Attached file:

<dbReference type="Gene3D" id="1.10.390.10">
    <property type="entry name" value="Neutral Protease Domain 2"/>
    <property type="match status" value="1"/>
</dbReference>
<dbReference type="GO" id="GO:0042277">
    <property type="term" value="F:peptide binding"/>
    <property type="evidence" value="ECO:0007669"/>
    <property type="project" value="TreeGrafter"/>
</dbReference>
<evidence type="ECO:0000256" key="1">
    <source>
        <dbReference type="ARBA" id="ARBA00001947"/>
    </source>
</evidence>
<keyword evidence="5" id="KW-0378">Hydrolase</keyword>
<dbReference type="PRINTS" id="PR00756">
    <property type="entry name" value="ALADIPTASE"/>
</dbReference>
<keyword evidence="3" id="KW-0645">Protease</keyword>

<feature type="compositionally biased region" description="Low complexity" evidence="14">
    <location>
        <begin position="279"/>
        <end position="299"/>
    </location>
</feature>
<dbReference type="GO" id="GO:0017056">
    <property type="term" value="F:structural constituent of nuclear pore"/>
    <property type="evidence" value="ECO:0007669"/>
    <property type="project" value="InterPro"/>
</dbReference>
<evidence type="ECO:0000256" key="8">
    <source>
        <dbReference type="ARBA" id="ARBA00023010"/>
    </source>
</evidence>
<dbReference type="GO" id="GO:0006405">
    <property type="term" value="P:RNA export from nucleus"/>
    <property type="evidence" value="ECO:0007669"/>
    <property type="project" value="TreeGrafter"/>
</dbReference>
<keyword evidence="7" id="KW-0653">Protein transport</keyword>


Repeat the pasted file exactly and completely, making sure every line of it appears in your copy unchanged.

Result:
<dbReference type="Gene3D" id="1.10.390.10">
    <property type="entry name" value="Neutral Protease Domain 2"/>
    <property type="match status" value="1"/>
</dbReference>
<dbReference type="GO" id="GO:0042277">
    <property type="term" value="F:peptide binding"/>
    <property type="evidence" value="ECO:0007669"/>
    <property type="project" value="TreeGrafter"/>
</dbReference>
<evidence type="ECO:0000256" key="1">
    <source>
        <dbReference type="ARBA" id="ARBA00001947"/>
    </source>
</evidence>
<keyword evidence="5" id="KW-0378">Hydrolase</keyword>
<dbReference type="PRINTS" id="PR00756">
    <property type="entry name" value="ALADIPTASE"/>
</dbReference>
<keyword evidence="3" id="KW-0645">Protease</keyword>

<feature type="compositionally biased region" description="Low complexity" evidence="14">
    <location>
        <begin position="279"/>
        <end position="299"/>
    </location>
</feature>
<dbReference type="GO" id="GO:0017056">
    <property type="term" value="F:structural constituent of nuclear pore"/>
    <property type="evidence" value="ECO:0007669"/>
    <property type="project" value="InterPro"/>
</dbReference>
<evidence type="ECO:0000256" key="8">
    <source>
        <dbReference type="ARBA" id="ARBA00023010"/>
    </source>
</evidence>
<dbReference type="GO" id="GO:0006405">
    <property type="term" value="P:RNA export from nucleus"/>
    <property type="evidence" value="ECO:0007669"/>
    <property type="project" value="TreeGrafter"/>
</dbReference>
<keyword evidence="7" id="KW-0653">Protein transport</keyword>